5 key areas where the best managers consistently excel
The ultimate goal for most managers is to lead a workforce that’s engaged, highly motivated and contributes positively to the organization’s bottom line. This can be difficult, though. It doesn’t take much for employees to become disillusioned and cease to be as productive as they once were.
Often, the problem is the relationship between employees and their direct managers. Whenever a worker doesn’t get along with their boss for any reason, that’s a surefire recipe for declining engagement and productivity.
And here’s the sad truth – in many cases, the man or woman in the boss’ chair is someone that’s not up to the job. The statistics are pretty alarming, according to HR Morning. The news source recently reported on the results of Gallup’s “State of the American Manager” report, which found that 82 percent of managers do not have the high level of talent their positions demand of them.
Gallup’s Jim Harter told the news source that talent is defined as “the natural capacity for excellence in a given endeavor,” and it’s absolutely vital that bosses have it in order to manage their employees effectively.
“Managers with high talent lead teams that achieve higher employee engagement, higher productivity and higher employee retention rates and have more engaged customers and 48 percent higher profitability,” Harter explained. “They are also more likely to be brand ambassadors for their organization than those with lesser management talent.”
Sadly, though, the talent just isn’t there most of the time. This is partially because of the fast-paced nature of today’s workplace, with people switching jobs and being promoted so quickly that the workforce can’t produce leaders quickly enough to keep pace.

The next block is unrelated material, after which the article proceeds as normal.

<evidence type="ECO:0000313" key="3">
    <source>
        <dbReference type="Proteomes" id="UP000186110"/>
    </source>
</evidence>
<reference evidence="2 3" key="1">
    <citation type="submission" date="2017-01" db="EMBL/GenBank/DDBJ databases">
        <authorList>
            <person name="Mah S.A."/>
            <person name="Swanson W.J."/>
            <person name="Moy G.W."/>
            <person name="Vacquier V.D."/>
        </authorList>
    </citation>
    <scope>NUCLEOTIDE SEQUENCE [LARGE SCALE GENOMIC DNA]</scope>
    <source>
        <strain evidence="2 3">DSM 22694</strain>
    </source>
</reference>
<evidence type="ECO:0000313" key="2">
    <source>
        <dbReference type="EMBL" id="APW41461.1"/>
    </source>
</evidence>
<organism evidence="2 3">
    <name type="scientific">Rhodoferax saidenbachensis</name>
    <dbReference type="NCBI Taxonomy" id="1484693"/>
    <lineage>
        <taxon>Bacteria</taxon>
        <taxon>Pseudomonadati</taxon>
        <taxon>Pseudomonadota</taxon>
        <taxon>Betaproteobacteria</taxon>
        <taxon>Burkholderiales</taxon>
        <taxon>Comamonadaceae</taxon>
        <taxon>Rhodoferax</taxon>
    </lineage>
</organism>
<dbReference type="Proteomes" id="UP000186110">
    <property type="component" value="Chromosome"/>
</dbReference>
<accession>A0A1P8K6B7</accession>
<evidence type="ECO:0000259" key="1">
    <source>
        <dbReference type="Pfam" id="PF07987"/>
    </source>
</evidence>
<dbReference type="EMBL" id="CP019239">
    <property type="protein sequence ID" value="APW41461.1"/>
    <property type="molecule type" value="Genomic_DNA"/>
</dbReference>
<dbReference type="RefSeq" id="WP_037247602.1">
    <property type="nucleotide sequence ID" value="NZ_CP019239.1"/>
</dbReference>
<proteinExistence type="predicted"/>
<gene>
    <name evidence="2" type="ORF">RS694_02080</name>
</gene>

Fortunately, managers can sharpen their skills by improving in five key areas.
It’s not always easy to keep staff members motivated to continue working hard, day in and day out. The best managers are able to push their employees to succeed without being too overbearing, which is a difficult balance.
At times, managing requires being a little bit heavy-handed and reminding the staff that you’re in charge. The best bosses are able to assert authority selectively, using their power to advance the good of the team.
Holding people accountable
Managers need to hold people accountable for their responsibilities. When things go right, employees should be praised for their successes, but when trouble arises, the boss needs to identify issues and help employees learn from their mistakes.
People will be more motivated to work hard for bosses that they know and like. Therefore, building strong relationships should be one aspect of the manager’s job. Regular communication and a friendly, approachable attitude can go a long way for a boss.
Making smart decisions
Finally, being a good manager comes down to making good decisions around the office. If you have a clear vision for your staff and you make choices that benefit the team and the organization, people will respect the merits of your work. An engaged workforce should follow from there.